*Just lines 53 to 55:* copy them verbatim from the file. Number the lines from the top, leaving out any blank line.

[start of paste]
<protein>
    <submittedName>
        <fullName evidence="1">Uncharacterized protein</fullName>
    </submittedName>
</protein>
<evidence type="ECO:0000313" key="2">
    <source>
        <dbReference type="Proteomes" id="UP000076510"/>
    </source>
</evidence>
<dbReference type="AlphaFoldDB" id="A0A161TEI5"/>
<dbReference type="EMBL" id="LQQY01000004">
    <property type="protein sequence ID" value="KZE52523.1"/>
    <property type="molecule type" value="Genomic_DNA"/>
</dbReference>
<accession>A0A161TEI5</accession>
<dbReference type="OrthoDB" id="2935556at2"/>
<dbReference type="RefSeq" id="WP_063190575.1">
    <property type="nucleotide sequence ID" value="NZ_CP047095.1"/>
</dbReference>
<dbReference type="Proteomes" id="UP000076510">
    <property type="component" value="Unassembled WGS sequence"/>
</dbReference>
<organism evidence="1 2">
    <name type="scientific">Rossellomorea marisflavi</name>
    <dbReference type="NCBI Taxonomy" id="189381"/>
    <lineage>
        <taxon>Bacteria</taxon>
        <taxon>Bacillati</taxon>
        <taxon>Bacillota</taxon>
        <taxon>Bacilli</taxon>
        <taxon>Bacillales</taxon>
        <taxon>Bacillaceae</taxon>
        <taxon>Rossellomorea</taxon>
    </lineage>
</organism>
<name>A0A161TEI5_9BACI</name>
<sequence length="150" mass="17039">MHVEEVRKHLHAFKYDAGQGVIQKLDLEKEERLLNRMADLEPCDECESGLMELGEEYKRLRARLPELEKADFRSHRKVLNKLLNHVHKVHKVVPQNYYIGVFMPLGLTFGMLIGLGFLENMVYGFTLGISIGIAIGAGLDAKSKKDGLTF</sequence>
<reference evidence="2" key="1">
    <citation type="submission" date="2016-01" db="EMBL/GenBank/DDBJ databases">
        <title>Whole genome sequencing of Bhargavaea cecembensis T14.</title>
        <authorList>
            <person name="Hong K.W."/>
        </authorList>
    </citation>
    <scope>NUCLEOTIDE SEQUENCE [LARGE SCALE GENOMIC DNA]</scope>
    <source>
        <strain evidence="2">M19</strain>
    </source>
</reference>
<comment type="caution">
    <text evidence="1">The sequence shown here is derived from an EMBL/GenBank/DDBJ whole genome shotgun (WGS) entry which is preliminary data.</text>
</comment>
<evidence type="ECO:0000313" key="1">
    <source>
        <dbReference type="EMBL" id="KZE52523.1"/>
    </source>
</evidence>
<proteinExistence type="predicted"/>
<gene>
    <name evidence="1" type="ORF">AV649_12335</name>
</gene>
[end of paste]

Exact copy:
</comment>
<evidence type="ECO:0000313" key="1">
    <source>